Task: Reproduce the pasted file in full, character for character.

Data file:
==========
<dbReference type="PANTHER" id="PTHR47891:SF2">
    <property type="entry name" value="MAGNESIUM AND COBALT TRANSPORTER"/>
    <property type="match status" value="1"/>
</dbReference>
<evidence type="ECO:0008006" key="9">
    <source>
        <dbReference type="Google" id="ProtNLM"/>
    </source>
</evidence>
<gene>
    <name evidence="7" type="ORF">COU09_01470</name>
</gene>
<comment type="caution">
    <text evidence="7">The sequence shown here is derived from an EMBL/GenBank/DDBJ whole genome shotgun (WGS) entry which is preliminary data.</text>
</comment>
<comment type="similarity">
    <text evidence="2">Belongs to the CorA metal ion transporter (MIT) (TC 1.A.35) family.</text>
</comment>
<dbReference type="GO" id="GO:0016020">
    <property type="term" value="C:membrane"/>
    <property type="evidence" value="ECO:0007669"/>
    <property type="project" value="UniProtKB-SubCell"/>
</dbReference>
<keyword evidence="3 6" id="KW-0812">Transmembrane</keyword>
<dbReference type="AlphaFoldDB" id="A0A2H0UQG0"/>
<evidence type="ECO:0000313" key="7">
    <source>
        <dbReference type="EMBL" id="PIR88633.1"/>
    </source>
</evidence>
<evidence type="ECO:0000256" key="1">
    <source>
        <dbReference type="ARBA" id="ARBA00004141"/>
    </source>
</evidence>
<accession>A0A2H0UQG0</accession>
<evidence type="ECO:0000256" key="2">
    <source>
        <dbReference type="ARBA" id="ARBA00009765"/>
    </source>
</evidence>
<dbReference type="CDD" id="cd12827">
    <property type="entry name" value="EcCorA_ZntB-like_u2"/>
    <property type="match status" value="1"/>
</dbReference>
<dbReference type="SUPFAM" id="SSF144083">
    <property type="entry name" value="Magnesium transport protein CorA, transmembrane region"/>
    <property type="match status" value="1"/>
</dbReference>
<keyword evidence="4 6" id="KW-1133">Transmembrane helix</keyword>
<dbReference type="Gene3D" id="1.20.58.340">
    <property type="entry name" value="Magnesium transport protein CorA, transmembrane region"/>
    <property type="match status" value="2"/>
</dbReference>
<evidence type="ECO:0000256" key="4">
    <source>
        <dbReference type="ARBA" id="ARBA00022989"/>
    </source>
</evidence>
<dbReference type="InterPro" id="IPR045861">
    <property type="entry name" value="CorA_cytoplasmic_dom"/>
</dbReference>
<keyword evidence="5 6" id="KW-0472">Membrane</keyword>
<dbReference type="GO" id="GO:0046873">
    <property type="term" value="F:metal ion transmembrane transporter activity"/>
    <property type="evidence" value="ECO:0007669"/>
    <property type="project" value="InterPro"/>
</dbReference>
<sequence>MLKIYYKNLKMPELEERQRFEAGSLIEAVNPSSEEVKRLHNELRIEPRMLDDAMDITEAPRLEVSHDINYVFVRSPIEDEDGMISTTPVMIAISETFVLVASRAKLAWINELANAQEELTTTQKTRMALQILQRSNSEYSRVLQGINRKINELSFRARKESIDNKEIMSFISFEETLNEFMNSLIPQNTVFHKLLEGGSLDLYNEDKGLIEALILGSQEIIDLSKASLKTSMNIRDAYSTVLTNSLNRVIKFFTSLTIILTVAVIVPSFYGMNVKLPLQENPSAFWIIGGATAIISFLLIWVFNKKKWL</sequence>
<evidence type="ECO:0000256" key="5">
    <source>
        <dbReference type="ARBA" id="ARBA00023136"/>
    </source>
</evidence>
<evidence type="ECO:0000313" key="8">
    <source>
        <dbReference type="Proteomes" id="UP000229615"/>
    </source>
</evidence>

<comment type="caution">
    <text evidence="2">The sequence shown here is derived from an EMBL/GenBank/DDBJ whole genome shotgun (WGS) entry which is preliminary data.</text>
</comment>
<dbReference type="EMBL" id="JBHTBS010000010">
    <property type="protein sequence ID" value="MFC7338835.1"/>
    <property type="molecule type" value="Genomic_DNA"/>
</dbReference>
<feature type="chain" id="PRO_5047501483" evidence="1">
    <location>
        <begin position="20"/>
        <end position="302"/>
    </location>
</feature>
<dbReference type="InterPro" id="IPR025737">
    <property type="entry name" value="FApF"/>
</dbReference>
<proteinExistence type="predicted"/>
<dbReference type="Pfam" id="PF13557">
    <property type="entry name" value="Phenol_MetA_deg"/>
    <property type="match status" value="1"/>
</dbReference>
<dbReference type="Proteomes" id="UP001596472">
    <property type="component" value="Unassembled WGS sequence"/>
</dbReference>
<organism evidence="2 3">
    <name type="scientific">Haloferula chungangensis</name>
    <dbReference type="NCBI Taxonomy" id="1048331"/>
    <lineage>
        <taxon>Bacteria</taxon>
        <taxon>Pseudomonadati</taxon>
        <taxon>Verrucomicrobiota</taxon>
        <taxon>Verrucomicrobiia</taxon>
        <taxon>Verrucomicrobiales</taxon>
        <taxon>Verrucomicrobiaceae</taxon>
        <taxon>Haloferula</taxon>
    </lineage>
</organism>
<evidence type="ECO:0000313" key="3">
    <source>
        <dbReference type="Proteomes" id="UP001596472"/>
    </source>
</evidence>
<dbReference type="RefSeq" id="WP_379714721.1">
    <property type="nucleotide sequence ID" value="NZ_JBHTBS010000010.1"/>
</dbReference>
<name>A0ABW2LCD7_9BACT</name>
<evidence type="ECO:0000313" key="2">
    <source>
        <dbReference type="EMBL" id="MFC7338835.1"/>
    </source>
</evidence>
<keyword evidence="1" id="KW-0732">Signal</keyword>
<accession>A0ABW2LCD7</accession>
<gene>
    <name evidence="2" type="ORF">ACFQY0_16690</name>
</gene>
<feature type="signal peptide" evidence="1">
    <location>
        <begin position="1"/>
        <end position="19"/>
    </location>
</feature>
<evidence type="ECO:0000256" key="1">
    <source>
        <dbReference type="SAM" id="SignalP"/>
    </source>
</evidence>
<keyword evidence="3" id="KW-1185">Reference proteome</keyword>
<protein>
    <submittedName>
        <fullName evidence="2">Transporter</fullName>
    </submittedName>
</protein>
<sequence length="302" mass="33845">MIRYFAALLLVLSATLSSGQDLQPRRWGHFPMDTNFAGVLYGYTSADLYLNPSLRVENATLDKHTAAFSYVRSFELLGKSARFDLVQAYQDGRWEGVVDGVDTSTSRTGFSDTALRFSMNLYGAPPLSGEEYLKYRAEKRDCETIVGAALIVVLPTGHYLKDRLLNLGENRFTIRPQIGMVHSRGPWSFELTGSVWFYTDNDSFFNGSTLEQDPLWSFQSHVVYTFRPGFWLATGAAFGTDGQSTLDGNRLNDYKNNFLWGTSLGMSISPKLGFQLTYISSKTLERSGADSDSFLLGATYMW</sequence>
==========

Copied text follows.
<dbReference type="PANTHER" id="PTHR47891:SF2">
    <property type="entry name" value="MAGNESIUM AND COBALT TRANSPORTER"/>
    <property type="match status" value="1"/>
</dbReference>
<evidence type="ECO:0008006" key="9">
    <source>
        <dbReference type="Google" id="ProtNLM"/>
    </source>
</evidence>
<gene>
    <name evidence="7" type="ORF">COU09_01470</name>
</gene>
<comment type="caution">
    <text evidence="7">The sequence shown here is derived from an EMBL/GenBank/DDBJ whole genome shotgun (WGS) entry which is preliminary data.</text>
</comment>
<comment type="similarity">
    <text evidence="2">Belongs to the CorA metal ion transporter (MIT) (TC 1.A.35) family.</text>
</comment>
<dbReference type="GO" id="GO:0016020">
    <property type="term" value="C:membrane"/>
    <property type="evidence" value="ECO:0007669"/>
    <property type="project" value="UniProtKB-SubCell"/>
</dbReference>
<keyword evidence="3 6" id="KW-0812">Transmembrane</keyword>
<dbReference type="AlphaFoldDB" id="A0A2H0UQG0"/>
<evidence type="ECO:0000313" key="7">
    <source>
        <dbReference type="EMBL" id="PIR88633.1"/>
    </source>
</evidence>
<evidence type="ECO:0000256" key="1">
    <source>
        <dbReference type="ARBA" id="ARBA00004141"/>
    </source>
</evidence>
<accession>A0A2H0UQG0</accession>
<evidence type="ECO:0000256" key="2">
    <source>
        <dbReference type="ARBA" id="ARBA00009765"/>
    </source>
</evidence>
<dbReference type="CDD" id="cd12827">
    <property type="entry name" value="EcCorA_ZntB-like_u2"/>
    <property type="match status" value="1"/>
</dbReference>
<dbReference type="SUPFAM" id="SSF144083">
    <property type="entry name" value="Magnesium transport protein CorA, transmembrane region"/>
    <property type="match status" value="1"/>
</dbReference>
<keyword evidence="4 6" id="KW-1133">Transmembrane helix</keyword>
<dbReference type="Gene3D" id="1.20.58.340">
    <property type="entry name" value="Magnesium transport protein CorA, transmembrane region"/>
    <property type="match status" value="2"/>
</dbReference>
<evidence type="ECO:0000256" key="4">
    <source>
        <dbReference type="ARBA" id="ARBA00022989"/>
    </source>
</evidence>
<dbReference type="InterPro" id="IPR045861">
    <property type="entry name" value="CorA_cytoplasmic_dom"/>
</dbReference>
<keyword evidence="5 6" id="KW-0472">Membrane</keyword>
<dbReference type="GO" id="GO:0046873">
    <property type="term" value="F:metal ion transmembrane transporter activity"/>
    <property type="evidence" value="ECO:0007669"/>
    <property type="project" value="InterPro"/>
</dbReference>
<sequence>MLKIYYKNLKMPELEERQRFEAGSLIEAVNPSSEEVKRLHNELRIEPRMLDDAMDITEAPRLEVSHDINYVFVRSPIEDEDGMISTTPVMIAISETFVLVASRAKLAWINELANAQEELTTTQKTRMALQILQRSNSEYSRVLQGINRKINELSFRARKESIDNKEIMSFISFEETLNEFMNSLIPQNTVFHKLLEGGSLDLYNEDKGLIEALILGSQEIIDLSKASLKTSMNIRDAYSTVLTNSLNRVIKFFTSLTIILTVAVIVPSFYGMNVKLPLQENPSAFWIIGGATAIISFLLIWVFNKKKWL</sequence>
<evidence type="ECO:0000256" key="5">
    <source>
        <dbReference type="ARBA" id="ARBA00023136"/>
    </source>
</evidence>
<evidence type="ECO:0000313" key="8">
    <source>
        <dbReference type="Proteomes" id="UP000229615"/>
    </source>
</evidence>

<comment type="caution">
    <text evidence="2">The sequence shown here is derived from an EMBL/GenBank/DDBJ whole genome shotgun (WGS) entry which is preliminary data.</text>
</comment>
<dbReference type="EMBL" id="JBHTBS010000010">
    <property type="protein sequence ID" value="MFC7338835.1"/>
    <property type="molecule type" value="Genomic_DNA"/>
</dbReference>
<feature type="chain" id="PRO_5047501483" evidence="1">
    <location>
        <begin position="20"/>
        <end position="302"/>
    </location>
</feature>
<dbReference type="InterPro" id="IPR025737">
    <property type="entry name" value="FApF"/>
</dbReference>
<proteinExistence type="predicted"/>
<dbReference type="Pfam" id="PF13557">
    <property type="entry name" value="Phenol_MetA_deg"/>
    <property type="match status" value="1"/>
</dbReference>
<dbReference type="Proteomes" id="UP001596472">
    <property type="component" value="Unassembled WGS sequence"/>
</dbReference>
<organism evidence="2 3">
    <name type="scientific">Haloferula chungangensis</name>
    <dbReference type="NCBI Taxonomy" id="1048331"/>
    <lineage>
        <taxon>Bacteria</taxon>
        <taxon>Pseudomonadati</taxon>
        <taxon>Verrucomicrobiota</taxon>
        <taxon>Verrucomicrobiia</taxon>
        <taxon>Verrucomicrobiales</taxon>
        <taxon>Verrucomicrobiaceae</taxon>
        <taxon>Haloferula</taxon>
    </lineage>
</organism>
<evidence type="ECO:0000313" key="3">
    <source>
        <dbReference type="Proteomes" id="UP001596472"/>
    </source>
</evidence>
<dbReference type="RefSeq" id="WP_379714721.1">
    <property type="nucleotide sequence ID" value="NZ_JBHTBS010000010.1"/>
</dbReference>
<name>A0ABW2LCD7_9BACT</name>
<evidence type="ECO:0000313" key="2">
    <source>
        <dbReference type="EMBL" id="MFC7338835.1"/>
    </source>
</evidence>
<keyword evidence="1" id="KW-0732">Signal</keyword>
<accession>A0ABW2LCD7</accession>
<gene>
    <name evidence="2" type="ORF">ACFQY0_16690</name>
</gene>
<feature type="signal peptide" evidence="1">
    <location>
        <begin position="1"/>
        <end position="19"/>
    </location>
</feature>
<evidence type="ECO:0000256" key="1">
    <source>
        <dbReference type="SAM" id="SignalP"/>
    </source>
</evidence>
<keyword evidence="3" id="KW-1185">Reference proteome</keyword>
<protein>
    <submittedName>
        <fullName evidence="2">Transporter</fullName>
    </submittedName>
</protein>
<sequence length="302" mass="33845">MIRYFAALLLVLSATLSSGQDLQPRRWGHFPMDTNFAGVLYGYTSADLYLNPSLRVENATLDKHTAAFSYVRSFELLGKSARFDLVQAYQDGRWEGVVDGVDTSTSRTGFSDTALRFSMNLYGAPPLSGEEYLKYRAEKRDCETIVGAALIVVLPTGHYLKDRLLNLGENRFTIRPQIGMVHSRGPWSFELTGSVWFYTDNDSFFNGSTLEQDPLWSFQSHVVYTFRPGFWLATGAAFGTDGQSTLDGNRLNDYKNNFLWGTSLGMSISPKLGFQLTYISSKTLERSGADSDSFLLGATYMW</sequence>